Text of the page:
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Hubble spots ancient spiral galaxy that SHOULD NOT EXIST

Milky-Way-like shape 'should be space train wreck'

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Astronomers using the Hubble Space Telescope have spotted an ancient spiral galaxy that's so neat and tidy it shouldn’t even exist.

Galaxy BX442

Although there are plenty of spiral galaxies these days - including our own Milky Way - in the early millennia of the universe, galaxies were a lot more messed up.

"As you go back in time to the early universe, galaxies look really strange, clumpy and irregular, not symmetric," Alice Shapley, a UCLA associate professor of physics and astronomy and co-author of the study, explained. "The vast majority of old galaxies look like train wrecks.”

Nevertheless, galaxy BX442 was knocking around just three billion years after the Big Bang and is a ‘grand design’ galaxy, which means it has prominent well-formed spiral arms. It’s also quite a large galaxy for the early universe, one of only about 30 of such magnitude that have been analysed by boffins.

The researchers first had to verify that Hubble hadn’t seen two galaxies that had just happened to line up, thus creating the unusual shape. Lucky Professor Shap­ley and lead author David Law had of travel to Hawaii – to the dor­mant Mauna Kea vol­ca­no, upon which the WM Keck Ob­serv­a­to­ry is perched – to find out. There they used the light-analysing OSIRIS spectrograph to con­firm that the ob­ject is indeed a spin­ning spir­al gal­ax­y. From the top of the volcano – hopefully with virgin cocktails in hand – the astronomers peered at spectra from around 3,600 locations around the galaxy, providing data that determined BX442 is really a rotating spiral galaxy.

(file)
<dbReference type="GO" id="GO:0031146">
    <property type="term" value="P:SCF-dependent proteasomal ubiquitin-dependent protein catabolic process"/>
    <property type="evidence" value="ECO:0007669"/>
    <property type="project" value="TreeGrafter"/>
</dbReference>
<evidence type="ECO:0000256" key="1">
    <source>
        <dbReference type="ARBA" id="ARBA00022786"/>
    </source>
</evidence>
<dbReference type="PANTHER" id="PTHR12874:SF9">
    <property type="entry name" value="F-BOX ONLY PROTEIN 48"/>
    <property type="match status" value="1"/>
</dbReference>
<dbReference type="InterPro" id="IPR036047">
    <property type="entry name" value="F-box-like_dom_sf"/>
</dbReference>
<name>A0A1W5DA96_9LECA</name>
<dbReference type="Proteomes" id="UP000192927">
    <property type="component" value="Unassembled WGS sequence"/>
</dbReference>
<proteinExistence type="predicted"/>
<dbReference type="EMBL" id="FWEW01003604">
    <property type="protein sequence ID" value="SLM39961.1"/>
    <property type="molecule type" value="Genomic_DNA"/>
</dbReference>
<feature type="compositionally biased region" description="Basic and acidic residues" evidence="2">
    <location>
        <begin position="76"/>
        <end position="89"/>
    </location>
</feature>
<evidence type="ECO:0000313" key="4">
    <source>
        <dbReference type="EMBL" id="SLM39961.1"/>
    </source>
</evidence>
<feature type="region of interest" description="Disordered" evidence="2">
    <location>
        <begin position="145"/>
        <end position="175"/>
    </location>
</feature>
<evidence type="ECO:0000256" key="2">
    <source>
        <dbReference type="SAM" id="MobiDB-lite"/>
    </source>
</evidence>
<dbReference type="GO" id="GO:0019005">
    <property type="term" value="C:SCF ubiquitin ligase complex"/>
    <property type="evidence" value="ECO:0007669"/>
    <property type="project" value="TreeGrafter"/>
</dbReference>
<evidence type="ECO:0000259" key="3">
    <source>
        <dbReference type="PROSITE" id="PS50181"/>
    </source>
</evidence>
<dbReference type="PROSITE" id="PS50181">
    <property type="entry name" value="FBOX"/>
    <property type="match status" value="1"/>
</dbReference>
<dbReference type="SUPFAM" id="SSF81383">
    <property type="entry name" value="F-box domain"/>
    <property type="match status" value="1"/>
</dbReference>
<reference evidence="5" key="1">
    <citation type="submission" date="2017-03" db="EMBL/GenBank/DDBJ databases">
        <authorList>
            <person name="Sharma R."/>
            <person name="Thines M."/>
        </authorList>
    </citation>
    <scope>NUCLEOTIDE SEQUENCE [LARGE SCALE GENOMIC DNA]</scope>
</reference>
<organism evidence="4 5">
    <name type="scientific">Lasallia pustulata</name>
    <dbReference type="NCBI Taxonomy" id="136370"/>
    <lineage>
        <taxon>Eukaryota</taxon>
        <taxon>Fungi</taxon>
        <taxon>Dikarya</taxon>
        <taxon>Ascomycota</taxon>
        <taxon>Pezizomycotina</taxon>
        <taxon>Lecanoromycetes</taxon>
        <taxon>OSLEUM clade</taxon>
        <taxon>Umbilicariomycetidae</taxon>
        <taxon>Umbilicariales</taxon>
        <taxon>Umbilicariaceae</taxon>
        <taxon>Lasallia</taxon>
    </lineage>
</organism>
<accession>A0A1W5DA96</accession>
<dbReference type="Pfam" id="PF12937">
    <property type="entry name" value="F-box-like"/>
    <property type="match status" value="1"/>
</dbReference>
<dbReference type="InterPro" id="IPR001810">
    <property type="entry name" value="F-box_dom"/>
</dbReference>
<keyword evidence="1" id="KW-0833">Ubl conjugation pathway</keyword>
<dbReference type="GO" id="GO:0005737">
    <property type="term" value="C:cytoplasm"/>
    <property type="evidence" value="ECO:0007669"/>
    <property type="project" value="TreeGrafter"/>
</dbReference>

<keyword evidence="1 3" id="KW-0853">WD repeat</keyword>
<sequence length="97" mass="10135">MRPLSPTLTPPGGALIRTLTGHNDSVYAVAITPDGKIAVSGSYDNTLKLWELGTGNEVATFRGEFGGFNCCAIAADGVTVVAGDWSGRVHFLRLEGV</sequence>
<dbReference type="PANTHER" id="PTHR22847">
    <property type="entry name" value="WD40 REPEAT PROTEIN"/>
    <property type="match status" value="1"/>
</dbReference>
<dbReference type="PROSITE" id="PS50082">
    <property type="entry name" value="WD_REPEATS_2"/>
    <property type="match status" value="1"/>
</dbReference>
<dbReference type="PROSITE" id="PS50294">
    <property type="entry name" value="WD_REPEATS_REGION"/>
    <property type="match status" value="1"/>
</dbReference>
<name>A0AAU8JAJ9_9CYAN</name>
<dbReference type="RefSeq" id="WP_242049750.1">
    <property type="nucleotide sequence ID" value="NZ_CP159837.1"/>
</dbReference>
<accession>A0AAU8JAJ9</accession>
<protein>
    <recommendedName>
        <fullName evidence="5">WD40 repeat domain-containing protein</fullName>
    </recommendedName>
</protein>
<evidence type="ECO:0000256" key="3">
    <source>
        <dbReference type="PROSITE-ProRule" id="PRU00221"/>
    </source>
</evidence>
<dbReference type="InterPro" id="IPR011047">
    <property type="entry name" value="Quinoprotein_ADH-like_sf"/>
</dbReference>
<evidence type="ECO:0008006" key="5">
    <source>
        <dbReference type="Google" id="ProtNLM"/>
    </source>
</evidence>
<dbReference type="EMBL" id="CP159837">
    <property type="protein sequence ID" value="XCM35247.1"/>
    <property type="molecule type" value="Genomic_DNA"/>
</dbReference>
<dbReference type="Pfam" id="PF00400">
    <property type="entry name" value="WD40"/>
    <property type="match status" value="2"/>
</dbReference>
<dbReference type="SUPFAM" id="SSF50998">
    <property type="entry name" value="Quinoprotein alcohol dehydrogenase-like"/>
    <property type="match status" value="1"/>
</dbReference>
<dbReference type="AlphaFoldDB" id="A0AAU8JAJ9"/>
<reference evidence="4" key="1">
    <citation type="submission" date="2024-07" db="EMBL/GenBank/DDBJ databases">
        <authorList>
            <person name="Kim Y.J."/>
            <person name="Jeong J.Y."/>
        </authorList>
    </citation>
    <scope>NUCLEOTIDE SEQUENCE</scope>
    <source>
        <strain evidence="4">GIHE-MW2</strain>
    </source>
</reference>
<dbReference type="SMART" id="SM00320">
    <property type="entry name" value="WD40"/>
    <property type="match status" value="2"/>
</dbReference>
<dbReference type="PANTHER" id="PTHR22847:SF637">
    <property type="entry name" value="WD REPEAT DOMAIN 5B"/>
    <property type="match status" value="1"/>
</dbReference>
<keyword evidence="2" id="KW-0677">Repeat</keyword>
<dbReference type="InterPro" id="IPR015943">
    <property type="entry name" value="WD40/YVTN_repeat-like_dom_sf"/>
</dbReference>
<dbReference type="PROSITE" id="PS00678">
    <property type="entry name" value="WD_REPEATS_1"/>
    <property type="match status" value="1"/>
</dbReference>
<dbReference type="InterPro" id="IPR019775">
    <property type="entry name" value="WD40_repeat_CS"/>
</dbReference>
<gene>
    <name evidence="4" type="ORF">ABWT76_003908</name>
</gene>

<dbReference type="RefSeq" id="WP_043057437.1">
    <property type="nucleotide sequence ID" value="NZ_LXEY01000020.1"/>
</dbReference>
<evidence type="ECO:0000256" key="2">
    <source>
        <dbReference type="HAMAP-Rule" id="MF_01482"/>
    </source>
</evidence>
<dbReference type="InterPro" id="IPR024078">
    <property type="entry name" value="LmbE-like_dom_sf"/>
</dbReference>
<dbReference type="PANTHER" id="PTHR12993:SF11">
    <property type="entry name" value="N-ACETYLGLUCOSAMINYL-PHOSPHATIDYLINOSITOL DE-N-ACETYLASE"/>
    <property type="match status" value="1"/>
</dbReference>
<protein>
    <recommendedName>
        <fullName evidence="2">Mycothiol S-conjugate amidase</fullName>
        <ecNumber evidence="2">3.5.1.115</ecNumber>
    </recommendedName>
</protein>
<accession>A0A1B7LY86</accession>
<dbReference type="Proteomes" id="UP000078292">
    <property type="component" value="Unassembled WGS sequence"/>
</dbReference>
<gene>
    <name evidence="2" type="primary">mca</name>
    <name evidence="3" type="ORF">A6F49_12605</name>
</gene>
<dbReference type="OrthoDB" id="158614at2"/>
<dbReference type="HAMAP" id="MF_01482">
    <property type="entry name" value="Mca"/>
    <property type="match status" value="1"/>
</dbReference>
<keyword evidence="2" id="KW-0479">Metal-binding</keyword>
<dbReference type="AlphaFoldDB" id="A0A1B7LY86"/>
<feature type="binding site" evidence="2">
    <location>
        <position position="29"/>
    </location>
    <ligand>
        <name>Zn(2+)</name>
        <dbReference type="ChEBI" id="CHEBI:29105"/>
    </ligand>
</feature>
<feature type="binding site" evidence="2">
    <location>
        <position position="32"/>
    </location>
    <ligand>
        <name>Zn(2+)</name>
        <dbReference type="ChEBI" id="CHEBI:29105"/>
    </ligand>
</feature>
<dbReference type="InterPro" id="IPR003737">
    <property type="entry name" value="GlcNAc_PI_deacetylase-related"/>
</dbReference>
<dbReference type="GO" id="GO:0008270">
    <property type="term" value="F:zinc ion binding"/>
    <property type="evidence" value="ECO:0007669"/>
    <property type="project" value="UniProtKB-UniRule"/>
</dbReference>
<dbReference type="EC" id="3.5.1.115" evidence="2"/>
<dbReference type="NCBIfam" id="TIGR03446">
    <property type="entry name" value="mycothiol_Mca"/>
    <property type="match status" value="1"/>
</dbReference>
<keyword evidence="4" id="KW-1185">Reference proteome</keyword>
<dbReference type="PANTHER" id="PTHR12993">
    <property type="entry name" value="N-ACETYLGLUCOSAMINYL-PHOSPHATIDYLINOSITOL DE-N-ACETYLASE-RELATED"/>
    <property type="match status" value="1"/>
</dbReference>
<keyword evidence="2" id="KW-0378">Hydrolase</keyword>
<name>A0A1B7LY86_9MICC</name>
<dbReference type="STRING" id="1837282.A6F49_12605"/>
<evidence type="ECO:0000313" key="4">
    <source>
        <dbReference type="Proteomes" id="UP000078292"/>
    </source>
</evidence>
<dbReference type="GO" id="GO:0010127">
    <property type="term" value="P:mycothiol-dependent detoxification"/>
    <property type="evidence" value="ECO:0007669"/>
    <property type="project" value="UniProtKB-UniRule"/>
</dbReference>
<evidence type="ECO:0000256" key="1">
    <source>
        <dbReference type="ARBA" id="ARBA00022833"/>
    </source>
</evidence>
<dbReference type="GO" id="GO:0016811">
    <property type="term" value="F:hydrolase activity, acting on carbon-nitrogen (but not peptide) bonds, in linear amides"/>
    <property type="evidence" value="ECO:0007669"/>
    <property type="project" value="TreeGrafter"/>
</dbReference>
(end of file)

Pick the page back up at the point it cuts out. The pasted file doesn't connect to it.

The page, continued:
The boffins reckon the explanation for the ancient spiral may have to do with a companion dwarf galaxy and the gravitational interaction between the two, which may also help explain how modern spiral galaxies are formed.

“This galaxy may highlight the importance of merger interactions at any cosmic epoch in creating grand design spiral structure," Shapley said.

The study was published in the journal Nature. ®

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